Mon, 14 Feb 2011
Electric cars get a boost in Obama budget plan

NEW YORK (CNNMoney) -- In its effort to put 1 million electric cars on the road by 2015, the Obama administration's proposed budget supports a plan to give $7,500 directly to electric car buyers rather than make them wait for a tax credit.

Under the "Charging America Forward" act, put forward by Democratic Sen. Debbie Stabenow of Michigan, auto dealers and finance companies would give customers a simple on-the-spot discount, then get reimbursed later by the government.

A tax credit for plug-in vehicles already exists but, as it stands now, car buyers have to wait until tax time to get that money back. Consumers buying qualifying plug-in cars are eligible for a tax credit of between $2,500 and $7,500 depending on the size of the vehicle's battery pack.

Under Stabenow's bill, business would also get tax credits of $15,000 to $100,000 for buying plug-in trucks or other electric commercial vehicles.
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The administration hopes in-dealership discounts will encourage more car buyers to choose electric vehicles. Car dealers, for now, are holding off on supporting the idea.

"We just want to see how it's done because it's never been done before at the federal level," said Bailey Wood, a spokesman for the National Automobile Dealers Association.

Wood couldn't say exactly what the problems might be, only that issues could arise as the legislation moves forward.

"Our problem is how do you turn a tax credit into cash on the hood in the showroom?" he said.

No matter how it's done, it would seem to require that car dealers front the tax credit money for at least some period of time between the customer's purchase and the reimbursement when taxes are filed.

"Our staff is working with the dealers now to try to get suggestions from them as to how we can make this as efficient and workable for them as possible," said Cullen Schwarz, a spokesman for Sen. Stabenow's office.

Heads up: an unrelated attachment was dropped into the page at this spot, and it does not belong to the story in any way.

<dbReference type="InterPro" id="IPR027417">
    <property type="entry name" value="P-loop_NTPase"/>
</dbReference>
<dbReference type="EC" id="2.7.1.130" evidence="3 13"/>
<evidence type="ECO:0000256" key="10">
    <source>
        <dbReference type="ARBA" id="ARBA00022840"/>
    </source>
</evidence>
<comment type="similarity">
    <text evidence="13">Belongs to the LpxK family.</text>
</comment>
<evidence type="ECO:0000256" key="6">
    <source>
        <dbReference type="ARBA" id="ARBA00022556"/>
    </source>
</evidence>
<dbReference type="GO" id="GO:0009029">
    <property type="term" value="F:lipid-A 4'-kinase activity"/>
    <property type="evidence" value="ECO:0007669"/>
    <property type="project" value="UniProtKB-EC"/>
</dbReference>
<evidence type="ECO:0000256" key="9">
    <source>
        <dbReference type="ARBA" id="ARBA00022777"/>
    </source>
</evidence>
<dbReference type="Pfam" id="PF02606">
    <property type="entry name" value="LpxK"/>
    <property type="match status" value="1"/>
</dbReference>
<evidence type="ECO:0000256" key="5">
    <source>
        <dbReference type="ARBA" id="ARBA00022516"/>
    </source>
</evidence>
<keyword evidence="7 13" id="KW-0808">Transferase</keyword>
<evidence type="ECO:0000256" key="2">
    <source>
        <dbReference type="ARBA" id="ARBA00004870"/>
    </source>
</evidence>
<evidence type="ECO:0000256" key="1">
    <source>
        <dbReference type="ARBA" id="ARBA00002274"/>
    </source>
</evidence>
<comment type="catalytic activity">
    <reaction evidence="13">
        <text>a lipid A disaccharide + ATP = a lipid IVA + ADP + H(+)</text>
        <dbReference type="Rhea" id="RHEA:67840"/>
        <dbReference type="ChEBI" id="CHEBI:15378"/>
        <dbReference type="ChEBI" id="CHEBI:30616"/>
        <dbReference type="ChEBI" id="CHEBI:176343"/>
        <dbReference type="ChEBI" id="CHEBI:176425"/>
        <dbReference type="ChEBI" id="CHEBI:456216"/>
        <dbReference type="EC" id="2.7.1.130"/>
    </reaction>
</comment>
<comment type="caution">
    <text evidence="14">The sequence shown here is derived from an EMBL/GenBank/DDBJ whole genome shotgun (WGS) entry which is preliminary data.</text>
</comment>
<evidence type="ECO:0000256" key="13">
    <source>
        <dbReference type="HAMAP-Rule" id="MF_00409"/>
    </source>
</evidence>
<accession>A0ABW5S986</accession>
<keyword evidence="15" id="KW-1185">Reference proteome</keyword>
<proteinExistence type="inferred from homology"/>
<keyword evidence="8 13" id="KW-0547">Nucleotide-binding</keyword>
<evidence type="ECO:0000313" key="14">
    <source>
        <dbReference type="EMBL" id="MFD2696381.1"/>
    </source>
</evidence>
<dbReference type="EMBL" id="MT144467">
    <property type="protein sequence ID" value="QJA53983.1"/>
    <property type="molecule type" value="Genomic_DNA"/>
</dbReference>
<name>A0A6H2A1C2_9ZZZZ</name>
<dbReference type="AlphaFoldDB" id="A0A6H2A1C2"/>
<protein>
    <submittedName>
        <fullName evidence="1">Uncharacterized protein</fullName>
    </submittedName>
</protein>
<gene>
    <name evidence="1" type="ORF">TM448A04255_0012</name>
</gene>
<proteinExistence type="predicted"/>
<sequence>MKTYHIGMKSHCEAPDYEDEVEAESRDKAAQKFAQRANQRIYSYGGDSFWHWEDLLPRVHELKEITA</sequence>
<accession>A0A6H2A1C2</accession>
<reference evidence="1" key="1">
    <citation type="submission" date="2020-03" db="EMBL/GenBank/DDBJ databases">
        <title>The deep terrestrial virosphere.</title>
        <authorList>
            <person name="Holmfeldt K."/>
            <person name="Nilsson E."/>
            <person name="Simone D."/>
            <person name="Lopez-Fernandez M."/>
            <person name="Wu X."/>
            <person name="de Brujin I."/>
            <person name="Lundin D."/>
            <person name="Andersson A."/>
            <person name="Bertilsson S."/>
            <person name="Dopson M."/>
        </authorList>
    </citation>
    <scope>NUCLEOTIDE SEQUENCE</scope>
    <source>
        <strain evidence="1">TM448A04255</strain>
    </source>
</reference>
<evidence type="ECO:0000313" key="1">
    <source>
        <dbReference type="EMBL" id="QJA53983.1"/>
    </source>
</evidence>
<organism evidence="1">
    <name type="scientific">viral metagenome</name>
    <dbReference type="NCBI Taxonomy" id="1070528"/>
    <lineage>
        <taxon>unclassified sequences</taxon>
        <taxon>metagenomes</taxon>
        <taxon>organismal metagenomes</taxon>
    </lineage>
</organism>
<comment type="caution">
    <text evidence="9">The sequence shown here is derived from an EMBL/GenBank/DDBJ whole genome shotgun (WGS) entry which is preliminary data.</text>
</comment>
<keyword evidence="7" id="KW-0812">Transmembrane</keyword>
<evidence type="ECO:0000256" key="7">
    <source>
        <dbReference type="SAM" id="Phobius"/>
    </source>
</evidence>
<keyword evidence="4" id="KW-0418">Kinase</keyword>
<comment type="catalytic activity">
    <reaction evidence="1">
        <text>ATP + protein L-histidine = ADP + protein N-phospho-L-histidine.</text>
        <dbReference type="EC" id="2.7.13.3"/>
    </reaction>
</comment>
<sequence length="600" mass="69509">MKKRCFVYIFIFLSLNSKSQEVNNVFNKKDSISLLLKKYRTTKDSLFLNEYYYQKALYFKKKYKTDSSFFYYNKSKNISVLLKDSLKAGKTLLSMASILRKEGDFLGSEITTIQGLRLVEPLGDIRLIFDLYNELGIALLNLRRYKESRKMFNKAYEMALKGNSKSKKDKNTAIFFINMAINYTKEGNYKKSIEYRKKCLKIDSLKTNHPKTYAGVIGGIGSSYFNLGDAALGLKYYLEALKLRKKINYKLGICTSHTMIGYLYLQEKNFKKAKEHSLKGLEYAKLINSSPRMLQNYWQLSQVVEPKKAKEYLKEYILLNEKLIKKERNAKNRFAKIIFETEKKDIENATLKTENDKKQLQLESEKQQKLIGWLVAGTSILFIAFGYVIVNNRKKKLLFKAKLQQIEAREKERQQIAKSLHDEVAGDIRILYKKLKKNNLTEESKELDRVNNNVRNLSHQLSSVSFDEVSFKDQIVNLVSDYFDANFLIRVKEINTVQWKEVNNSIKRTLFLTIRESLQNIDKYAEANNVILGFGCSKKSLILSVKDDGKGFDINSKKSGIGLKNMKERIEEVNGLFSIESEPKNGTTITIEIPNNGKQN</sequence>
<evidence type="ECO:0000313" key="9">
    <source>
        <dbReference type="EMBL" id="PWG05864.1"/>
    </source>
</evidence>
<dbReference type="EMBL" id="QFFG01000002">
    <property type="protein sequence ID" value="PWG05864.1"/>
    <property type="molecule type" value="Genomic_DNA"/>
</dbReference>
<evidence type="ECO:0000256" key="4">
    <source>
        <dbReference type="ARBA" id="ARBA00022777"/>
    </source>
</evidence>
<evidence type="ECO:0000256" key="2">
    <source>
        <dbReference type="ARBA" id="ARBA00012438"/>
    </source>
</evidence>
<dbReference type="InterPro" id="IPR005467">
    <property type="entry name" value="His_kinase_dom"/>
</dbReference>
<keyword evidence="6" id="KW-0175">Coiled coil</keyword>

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The proposed electric car rebate raises fewer potential problems than the Cash for Clunkers program of 2009, which car dealers loved despite some problems with getting reimbursed in a timely fashion.

"We're not shooting down the proposal," said Wood, "We think it's a great way to move electric vehicles."

For one thing, only one or two models on any dealer's lot would actually qualifty for this program, Wood pointed out. Also, the agency handling this electric car rebate program will be the Internal Revenue Service, which has experience in this area.

Cash for Clunkers was handled by the National Highway Traffic Safety Administration, which had never tackled anything like it before.

Market research firm J.D. Power and Associates estimates that about 20,000 electronic vehicles will be sold this year. The rebate might boost that number by 10%, guessed J.D. Power analyst Mike Omotoso.

Dealers should welcome anything that could bring customer into showrooms, Omotoso said. Even if a customer ultimately decides against buying a Nissan Leaf or a Chevrolet Volt, they might decide to buy something else.

Wood said the dealers might yet support the program when the details are worked out.

"We need to see what the details are before we plug this in and drive it away," he said.

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